Context: Ensuring an adequate mental health provider supply in rural and urban areas requires accessible methods of identifying provider types, practice locations, and practice productivity.
Purpose: To identify mental health shortage areas using existing licensing and survey data.
Methods: The 1998-1999 Washington State Department of Health files on credentialed health professionals linked with results of a licensure renewal survey, 1990 US Census data, and the results of the 1990-1992 National Comorbidity Survey were used to calculate supply and requirements for mental health services in 2 types of geographic units in Washington state-61 rural and urban core health service areas and 13 larger mental health regions. Both the number of 9 types of mental health professionals and their full-time equivalents (FTEs) per 100,000 population measured supply in the health service areas and mental health regions.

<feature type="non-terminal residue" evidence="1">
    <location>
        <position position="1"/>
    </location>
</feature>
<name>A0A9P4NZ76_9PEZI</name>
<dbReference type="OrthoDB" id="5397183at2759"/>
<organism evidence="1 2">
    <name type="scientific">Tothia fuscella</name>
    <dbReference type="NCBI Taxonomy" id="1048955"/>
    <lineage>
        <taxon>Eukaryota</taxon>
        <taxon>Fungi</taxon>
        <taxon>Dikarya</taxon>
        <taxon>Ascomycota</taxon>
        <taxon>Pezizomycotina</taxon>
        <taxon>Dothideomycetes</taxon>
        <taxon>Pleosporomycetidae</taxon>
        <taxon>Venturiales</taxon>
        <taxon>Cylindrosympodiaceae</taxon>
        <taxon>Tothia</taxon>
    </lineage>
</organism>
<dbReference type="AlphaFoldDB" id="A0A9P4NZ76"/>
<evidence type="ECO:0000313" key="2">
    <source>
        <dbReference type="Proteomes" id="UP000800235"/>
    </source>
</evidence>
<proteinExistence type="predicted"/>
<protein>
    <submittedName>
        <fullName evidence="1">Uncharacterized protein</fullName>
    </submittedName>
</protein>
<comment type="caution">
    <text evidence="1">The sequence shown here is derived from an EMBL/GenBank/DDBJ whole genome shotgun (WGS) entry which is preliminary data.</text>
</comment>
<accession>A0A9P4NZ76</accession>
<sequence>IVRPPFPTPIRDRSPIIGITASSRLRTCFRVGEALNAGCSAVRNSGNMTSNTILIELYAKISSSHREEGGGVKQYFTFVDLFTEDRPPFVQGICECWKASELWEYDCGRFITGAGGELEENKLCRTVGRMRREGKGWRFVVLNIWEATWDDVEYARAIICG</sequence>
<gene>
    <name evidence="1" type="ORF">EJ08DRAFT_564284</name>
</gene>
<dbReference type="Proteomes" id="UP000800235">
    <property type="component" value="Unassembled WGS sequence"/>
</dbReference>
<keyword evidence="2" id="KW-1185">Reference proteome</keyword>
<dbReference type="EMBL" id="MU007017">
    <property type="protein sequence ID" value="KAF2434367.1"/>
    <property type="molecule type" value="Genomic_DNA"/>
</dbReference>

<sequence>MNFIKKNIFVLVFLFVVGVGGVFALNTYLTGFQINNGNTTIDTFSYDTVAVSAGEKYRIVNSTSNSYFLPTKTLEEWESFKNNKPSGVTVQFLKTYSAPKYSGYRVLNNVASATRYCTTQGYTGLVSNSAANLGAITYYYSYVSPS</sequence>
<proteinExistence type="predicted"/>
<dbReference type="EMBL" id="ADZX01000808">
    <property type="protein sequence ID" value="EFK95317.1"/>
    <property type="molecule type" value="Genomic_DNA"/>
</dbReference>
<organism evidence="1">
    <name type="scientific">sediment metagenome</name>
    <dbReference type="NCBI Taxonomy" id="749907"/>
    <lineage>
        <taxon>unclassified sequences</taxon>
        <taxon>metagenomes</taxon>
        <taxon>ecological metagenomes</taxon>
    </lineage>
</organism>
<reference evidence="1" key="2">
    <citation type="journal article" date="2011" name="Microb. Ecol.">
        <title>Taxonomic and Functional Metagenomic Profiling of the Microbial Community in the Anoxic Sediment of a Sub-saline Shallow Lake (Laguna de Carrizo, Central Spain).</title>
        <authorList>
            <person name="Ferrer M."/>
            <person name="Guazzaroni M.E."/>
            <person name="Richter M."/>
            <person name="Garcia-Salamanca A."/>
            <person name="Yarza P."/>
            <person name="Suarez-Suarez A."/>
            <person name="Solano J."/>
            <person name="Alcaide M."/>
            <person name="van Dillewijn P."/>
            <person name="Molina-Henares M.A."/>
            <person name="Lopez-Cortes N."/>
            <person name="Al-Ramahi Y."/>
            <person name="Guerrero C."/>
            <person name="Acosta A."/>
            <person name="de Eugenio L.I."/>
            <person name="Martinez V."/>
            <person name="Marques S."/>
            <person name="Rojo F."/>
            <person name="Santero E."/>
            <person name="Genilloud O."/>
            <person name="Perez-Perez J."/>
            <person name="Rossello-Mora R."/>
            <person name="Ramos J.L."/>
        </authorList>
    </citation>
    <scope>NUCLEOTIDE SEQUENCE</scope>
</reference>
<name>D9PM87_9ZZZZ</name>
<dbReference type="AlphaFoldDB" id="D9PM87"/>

Findings: Notable shortages of mental health providers existed throughout the state, especially in rural areas. Urban areas had 3 times the psychiatrist FTEs per 100,000 and more than 1.5 times the nonpsychiatrist mental health provider FTEs per 100,000 as rural areas. More than 80% of rural health service areas had at least 10% fewer psychiatrist FTEs and nonpsychiatrist mental health provider FTEs than the state ratio (10.4 FTEs per 100,000 and 306.5 FTEs per 100,000, respectively). Ten of the 13 mental health regions were more than 10% below the state ratio of psychiatrist FTEs per 100,000.
Conclusions: States gathering a minimum database at licensure renewal can identify area-specific mental health care shortages for use in program planning.